I think this is the first feature that gives DW a real edge over LJ. Yes, split trust and reading are nice, and I like the better interoperability (straightforward import from LJ-based sites, better support for OpenID, the cross-poster). But those are pretty much frills that don't affect the basic experience of using the site enough for it to be worth most people's while switching, unless like me they're doing so on principle. In contrast, being able to read posts from other sites seamlessly in one place is a huge deal.
I think it's also a major step on the way to the federated, NNTP-like utopia that some of you have been talking about (ewx and pw201, in particular). I mean, it's not quite there yet, but it's a lot better than RSS for paving the way to the possibility where you can run your own LJ-like install on your own server, not needing to trust anything to any commercial outfit, but still reading posts and interacting with your less geeky friends who prefer to use a hosted service rather than roll their own.
Of course, this also brings a potential problem: if any DW-based site can access your locked content from LJ, this may include all kinds of dodgy outfits. Personally, I trust DW a lot more than I trust LJ at this point; if LJ is displaying adverts that attempt to install malware, just how far do you think you can rely on your friends-lock? And no, LJ isn't doing this deliberately, but they're also not doing nearly enough to police the problem, IMO. But that doesn't mean anyone else should trust DW, you have to make your own decision on that. Besides, even if you trust them not to be evil, that doesn't mean you can trust them not to be incompetent. Furthermore, anyone can set up a site using any modified version of the DW code; that's the whole point of Open Source.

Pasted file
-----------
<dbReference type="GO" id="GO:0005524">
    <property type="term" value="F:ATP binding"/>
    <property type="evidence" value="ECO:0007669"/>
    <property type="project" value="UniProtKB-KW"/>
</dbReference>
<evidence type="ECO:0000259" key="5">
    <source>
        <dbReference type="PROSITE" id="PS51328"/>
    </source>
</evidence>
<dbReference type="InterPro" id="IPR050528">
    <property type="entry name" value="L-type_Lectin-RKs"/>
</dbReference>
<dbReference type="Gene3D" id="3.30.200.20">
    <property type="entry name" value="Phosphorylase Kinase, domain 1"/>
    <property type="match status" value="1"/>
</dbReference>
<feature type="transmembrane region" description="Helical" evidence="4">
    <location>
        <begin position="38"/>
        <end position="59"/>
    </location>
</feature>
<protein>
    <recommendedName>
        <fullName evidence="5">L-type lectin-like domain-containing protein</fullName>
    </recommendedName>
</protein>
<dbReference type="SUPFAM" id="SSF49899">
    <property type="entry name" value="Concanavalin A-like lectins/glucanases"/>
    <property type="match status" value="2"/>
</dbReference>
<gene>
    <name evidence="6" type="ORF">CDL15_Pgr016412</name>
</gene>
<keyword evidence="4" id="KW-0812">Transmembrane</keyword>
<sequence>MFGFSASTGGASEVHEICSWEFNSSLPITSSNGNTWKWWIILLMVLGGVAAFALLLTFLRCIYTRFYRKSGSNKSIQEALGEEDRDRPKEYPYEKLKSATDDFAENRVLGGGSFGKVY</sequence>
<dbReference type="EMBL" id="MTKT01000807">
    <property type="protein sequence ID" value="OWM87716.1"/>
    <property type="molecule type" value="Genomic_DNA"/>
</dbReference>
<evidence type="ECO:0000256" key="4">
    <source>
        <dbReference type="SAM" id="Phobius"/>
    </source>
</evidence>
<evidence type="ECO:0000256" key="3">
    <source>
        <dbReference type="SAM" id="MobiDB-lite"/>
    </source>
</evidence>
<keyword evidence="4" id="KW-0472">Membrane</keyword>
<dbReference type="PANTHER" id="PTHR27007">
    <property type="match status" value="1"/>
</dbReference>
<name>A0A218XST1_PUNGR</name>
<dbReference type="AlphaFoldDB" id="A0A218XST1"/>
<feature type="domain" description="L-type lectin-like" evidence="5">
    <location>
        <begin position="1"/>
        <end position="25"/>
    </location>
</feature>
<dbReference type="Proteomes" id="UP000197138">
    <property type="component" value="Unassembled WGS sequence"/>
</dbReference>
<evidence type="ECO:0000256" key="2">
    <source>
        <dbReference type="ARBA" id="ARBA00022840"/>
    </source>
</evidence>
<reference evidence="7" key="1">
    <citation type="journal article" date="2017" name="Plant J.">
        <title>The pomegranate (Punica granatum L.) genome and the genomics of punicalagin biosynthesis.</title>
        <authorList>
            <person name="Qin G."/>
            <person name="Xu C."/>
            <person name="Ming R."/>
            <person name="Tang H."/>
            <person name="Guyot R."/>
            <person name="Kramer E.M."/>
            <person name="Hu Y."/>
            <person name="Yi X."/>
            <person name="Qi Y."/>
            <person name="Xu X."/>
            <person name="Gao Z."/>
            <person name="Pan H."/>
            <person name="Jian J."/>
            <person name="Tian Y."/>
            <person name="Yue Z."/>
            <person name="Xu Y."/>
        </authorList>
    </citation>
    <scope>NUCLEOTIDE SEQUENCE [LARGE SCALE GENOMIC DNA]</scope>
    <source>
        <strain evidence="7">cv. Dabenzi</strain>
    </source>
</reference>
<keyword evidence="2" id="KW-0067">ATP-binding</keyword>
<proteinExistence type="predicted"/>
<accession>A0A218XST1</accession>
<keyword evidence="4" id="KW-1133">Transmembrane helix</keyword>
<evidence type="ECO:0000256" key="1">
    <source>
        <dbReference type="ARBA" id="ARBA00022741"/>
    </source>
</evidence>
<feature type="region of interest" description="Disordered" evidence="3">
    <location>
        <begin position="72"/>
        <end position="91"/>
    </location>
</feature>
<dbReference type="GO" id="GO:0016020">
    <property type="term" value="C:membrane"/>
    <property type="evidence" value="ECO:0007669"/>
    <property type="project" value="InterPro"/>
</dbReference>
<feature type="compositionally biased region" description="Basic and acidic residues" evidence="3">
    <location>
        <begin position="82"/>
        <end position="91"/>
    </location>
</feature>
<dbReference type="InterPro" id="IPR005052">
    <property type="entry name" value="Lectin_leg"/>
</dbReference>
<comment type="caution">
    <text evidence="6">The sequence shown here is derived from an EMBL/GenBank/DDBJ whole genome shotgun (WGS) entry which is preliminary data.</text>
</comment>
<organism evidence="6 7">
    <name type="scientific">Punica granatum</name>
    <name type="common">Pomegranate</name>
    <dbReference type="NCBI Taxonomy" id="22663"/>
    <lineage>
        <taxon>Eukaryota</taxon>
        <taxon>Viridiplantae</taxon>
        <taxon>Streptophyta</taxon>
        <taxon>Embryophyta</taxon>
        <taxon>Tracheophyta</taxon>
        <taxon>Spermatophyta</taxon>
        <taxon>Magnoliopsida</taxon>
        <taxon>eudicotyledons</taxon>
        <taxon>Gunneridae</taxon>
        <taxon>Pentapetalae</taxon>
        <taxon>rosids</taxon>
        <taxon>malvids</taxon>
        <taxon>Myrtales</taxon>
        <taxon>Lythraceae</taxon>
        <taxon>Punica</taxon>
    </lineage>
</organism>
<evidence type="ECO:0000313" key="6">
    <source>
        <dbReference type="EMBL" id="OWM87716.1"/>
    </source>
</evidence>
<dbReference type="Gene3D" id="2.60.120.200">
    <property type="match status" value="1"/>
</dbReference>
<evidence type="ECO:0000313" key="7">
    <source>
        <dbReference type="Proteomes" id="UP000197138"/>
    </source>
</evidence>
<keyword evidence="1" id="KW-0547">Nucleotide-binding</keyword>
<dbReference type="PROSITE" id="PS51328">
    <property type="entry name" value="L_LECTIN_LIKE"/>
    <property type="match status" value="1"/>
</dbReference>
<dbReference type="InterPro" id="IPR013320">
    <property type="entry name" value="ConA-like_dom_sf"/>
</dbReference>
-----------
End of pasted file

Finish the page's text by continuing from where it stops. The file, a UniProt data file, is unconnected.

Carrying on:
I've asked in the news post how the DW devs intend to handle the password issue, and I do expect that they're already thought this through and will give me a satisfactory answer. The problem is that the announcement is getting a bit swamped by people who are horrified and appalled about the prospect of people reading their posts in a different format. I do think this objection is based on a pretty fundamental misunderstanding of how the internet works, mixed in with knee-jerk anti-Dreamwidth sentiment. As far as I can see, this is about equivalent to objecting that people might choose to view your journal in their own style, and therefore not see your
However, I do appreciate that there can be a difference between stuff that is in theory available to the public, and actually actively broadcasting and aggregating that material. In this particular case, what Dreamwidth is proposing does not make any practical difference. As it is, when you post a friends-locked post on LJ, people to whom you have granted access can already do pretty much anything with that post, ranging from perfectly reasonable things like importing it into a mobile phone or desktop client, to actively evil things like screen-scraping and reposting the entire text on a site designed to mock you. As far as I'm concerned, choosing to view the post on your DW reading list is far more like the former than the latter!
Plus, I really like the sound of the implementation details, the fact that the post will be visible only to the journal owner and not anyone else who looks at their reading page (even if the second person is perfectly entitled to view the entry). Any interaction such as commenting or memorifying takes place on the originating site (this is one of the aspects that makes the proposal vastly superior to RSS; without anyone having to put any thought into it, all the comments end up in one place instead of being split over multiple sites.